Noted film critic Roger Ebert describes the film as “one of the great haunting visions of the cinema.” The haunting, ecclesiastical music sets its tone. Herzog doesn’t rush the conquistadors’ voyage, or fill it with artificial episodes of suspense and action. Ebert compares the film to 2001: A Space Odyssey, and Apocalypse Now, and describes Herzog as “the most visionary [of modern filmmakers] and the most obsessed with great themes.”

Lead Klaus Kinski was “made to play villains,” says Time Magazine. In this film, he depicts Aguirre’s madness as he tries to tame the wilds of Peru with almost frightening believability. Aguirre’s crew, under assault from the natives, had gone mad too. “That is no arrow,” one crewmember says in the film. “We only imagine the arrows because we fear them.”

The film follows the same journey that Aguirre takes, quiet at first, and pleasantly mysterious. The jungle grows increasingly hostile as the film progresses. We learn from a local Indian that this wilderness goes on forever. He cautions Aguirre, “God, in his anger, never finished this place.” This comes long after the opening narration informs us that El Dorado is and always has been a ruse invented by the Indians to drive Europeans, who the Indians now know are clearly not gods, deeper and deeper into the wilderness.

In 1561, at the end of his failed mission along the Amazon, Aguirre wrote a letter to King Philip II, which rejected the discovery and invention of America as the object of European mythical aspirations. This small piece of protest is considered the most radical of the reports, dispatches and chronicles sent to Spain from the colonies. Aguirre openly blames the king for deserting him and not respecting the old promises of mutual service.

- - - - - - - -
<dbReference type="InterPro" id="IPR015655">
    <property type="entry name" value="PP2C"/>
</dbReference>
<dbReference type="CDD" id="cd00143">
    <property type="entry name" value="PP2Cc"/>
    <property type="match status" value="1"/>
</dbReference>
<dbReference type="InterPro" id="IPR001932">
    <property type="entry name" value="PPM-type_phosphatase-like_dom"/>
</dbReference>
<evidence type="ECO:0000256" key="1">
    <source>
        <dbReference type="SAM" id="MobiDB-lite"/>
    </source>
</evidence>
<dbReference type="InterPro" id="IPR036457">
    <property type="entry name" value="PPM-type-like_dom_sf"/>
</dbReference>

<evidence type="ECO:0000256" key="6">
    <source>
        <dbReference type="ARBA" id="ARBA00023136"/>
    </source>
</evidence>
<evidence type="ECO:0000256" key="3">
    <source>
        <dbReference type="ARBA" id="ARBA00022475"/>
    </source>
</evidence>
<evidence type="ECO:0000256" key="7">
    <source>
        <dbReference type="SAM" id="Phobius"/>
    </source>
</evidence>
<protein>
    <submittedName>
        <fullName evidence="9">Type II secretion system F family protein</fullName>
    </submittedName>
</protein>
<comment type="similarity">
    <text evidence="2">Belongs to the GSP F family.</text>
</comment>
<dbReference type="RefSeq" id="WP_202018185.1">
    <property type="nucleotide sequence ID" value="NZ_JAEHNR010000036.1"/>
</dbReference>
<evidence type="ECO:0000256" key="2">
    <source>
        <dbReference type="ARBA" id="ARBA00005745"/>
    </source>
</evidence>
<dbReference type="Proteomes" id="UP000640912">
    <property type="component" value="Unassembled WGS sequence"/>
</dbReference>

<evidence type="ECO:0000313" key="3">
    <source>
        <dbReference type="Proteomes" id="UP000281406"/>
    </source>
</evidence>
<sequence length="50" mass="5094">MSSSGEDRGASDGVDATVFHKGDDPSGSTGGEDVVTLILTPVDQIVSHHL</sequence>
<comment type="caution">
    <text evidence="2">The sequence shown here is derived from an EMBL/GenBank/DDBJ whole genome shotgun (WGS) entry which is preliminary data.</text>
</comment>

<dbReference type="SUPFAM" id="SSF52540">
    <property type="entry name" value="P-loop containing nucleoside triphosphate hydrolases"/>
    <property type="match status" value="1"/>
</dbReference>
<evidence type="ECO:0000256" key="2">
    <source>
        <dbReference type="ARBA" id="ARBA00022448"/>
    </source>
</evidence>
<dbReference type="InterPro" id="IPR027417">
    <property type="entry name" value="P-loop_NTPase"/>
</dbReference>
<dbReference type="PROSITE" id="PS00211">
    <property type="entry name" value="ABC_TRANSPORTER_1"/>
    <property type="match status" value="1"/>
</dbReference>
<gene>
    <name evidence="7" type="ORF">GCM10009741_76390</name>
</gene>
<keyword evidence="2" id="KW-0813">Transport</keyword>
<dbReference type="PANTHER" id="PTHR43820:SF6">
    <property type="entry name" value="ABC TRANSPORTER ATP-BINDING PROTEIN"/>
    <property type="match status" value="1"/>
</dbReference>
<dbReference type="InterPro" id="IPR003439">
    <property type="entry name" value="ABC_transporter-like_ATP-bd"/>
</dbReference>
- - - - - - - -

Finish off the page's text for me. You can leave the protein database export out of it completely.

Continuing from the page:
The letter begins, “From Lope de Aguirre, your lesser vassal, old Christian, of middling parents but fortunately of noble blood, native of the Basque country of the kingdom of Spain, citizen of the town of Onate,” and continues, “I demand of you, King, that you do justice and right by the good vassals you have in this land, even though I and my companions (whose names I will give later), unable to suffer further the cruelties of your judges, viceroy, and governors, have resolved to obey you no longer.

“I am certain there are few kings in hell because there are few kings, but if there were many none would go to heaven. Even in hell you would be worse than Lucifer, because you all thirst after human blood. But I don't marvel nor make much of you. For certain, I and my 200 harquebus-bearing maranones, conquistadors and noble, swear solemnly to God that we will not leave a minister of yours alive, because I already know how far your clemency reaches.”

Aguirre seized Isla Margarita in 1561 and cruelly suppressed any resistance to his reign. His open mutiny against the Spanish crown came to an end when he crossed to the mainland in an attempt to take Panama. He killed his own daughter Elvira when he was surrounded at Barquisimeto, Venezuela, “because someone that I loved so much should not come to be bedded by uncouth people.”

Aguirre was eventually captured and shot, and his body was cut in quarters and sent to various cities across Venezuela.